Alzheimer’s is a major concern among people, a disease that can have a devastating effect on a person’s life. Due to the increase in the average age in the world, the number of people with this disease is expected to grow significantly in the future. Lifestyle changes can help reduce the severity of the disease, one of which is weight loss and prevention of obesity.
Although previous studies have pointed to the positive effect of lifestyle changes in slowing the progression of Alzheimer’s, they do not introduce a specific factor. In fact, a set of tasks can slow the progression of the disease. But now New research The University of Sheffield shows that obesity has a significant effect on the rate of disease progression.
The new study includes brain scans of 68 patients with mild cognitive impairment and 47 with Alzheimer’s. In addition, brain scans of 57 healthy people were examined. The researchers analyzed the scans to obtain information about cerebral blood flow, white matter integrity and gray matter volume.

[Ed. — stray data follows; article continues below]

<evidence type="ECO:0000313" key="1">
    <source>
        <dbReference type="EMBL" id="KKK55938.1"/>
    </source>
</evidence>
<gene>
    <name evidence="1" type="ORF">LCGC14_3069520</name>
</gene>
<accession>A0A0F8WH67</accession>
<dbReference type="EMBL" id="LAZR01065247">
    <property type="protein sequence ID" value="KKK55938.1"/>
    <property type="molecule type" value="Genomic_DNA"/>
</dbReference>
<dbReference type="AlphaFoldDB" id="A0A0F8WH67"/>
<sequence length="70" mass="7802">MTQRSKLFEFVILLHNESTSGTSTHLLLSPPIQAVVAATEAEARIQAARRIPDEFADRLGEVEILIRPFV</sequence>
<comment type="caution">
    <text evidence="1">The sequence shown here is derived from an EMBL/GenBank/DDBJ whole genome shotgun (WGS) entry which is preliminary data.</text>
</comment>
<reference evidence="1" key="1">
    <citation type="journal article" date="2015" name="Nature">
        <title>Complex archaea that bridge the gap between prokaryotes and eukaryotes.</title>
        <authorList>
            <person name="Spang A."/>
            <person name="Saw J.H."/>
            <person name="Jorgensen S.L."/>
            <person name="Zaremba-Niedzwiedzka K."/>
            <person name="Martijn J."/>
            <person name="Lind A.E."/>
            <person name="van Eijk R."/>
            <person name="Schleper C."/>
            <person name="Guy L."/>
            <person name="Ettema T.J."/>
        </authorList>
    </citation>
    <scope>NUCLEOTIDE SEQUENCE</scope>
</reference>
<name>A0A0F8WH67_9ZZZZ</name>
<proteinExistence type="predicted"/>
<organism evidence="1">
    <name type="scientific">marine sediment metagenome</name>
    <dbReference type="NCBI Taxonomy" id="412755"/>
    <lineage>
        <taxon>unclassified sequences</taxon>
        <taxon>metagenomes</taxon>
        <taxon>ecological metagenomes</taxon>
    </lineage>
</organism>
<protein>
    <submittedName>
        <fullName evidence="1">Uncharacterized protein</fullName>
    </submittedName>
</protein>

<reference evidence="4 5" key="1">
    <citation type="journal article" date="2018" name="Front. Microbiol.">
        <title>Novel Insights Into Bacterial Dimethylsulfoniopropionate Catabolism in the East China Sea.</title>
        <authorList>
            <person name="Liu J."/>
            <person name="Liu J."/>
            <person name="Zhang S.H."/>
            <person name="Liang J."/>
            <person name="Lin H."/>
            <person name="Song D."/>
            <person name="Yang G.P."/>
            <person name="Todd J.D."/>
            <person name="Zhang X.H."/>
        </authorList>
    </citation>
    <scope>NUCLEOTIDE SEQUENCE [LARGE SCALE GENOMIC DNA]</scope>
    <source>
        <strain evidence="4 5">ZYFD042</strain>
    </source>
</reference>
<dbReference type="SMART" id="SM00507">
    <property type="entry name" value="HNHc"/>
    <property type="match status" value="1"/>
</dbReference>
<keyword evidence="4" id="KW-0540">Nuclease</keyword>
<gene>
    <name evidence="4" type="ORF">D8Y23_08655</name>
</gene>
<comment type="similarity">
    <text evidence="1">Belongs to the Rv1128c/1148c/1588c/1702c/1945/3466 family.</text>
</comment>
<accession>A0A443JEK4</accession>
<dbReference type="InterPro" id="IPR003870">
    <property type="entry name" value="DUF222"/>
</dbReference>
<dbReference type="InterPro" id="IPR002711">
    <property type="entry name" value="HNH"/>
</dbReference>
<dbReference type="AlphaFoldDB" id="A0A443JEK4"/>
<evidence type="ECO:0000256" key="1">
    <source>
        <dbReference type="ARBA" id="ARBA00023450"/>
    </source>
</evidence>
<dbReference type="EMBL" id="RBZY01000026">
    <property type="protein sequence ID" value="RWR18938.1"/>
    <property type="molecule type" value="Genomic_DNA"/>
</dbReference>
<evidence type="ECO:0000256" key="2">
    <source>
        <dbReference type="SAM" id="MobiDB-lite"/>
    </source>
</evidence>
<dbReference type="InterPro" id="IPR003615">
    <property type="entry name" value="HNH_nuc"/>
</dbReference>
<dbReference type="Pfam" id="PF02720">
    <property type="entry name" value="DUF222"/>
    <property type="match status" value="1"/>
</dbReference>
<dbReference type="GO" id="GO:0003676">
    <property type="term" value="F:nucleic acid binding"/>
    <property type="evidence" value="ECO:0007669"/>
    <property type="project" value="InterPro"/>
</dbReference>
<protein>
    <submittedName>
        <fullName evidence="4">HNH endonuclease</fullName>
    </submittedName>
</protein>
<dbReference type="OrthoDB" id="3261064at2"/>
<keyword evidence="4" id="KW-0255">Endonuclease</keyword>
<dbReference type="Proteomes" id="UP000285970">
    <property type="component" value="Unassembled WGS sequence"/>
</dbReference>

By analyzing the scans, the researchers found an association between the volume of gray matter in the right temporal lobe of the brain and obesity. As body fat increases, adults with mild as well as healthy cognitive impairments are more prone to neurological vulnerability.
Obesity can make Alzheimer’s disease worse and worse, although researchers do not believe that obesity is the cause of the disease. Ultimately, this study shows that being overweight or obese puts more strain on the brain and can worsen a patient’s condition. However, according to the lead author of a recent article, Analna Venieri, weight loss in old age is not enough to reduce the risk of Alzheimer’s:
“Diseases like Alzheimer’s, which cause dementia, lurk for several years, so weight loss is late in the 60s. We need to think about brain health and prevention of such diseases much earlier than 60 years old. “That is why it is so important to educate children and adolescents about the fact that obesity causes severe symptoms of some diseases.”
Based on this finding, researchers are expected to do more research on the link between obesity and Alzheimer’s in the future.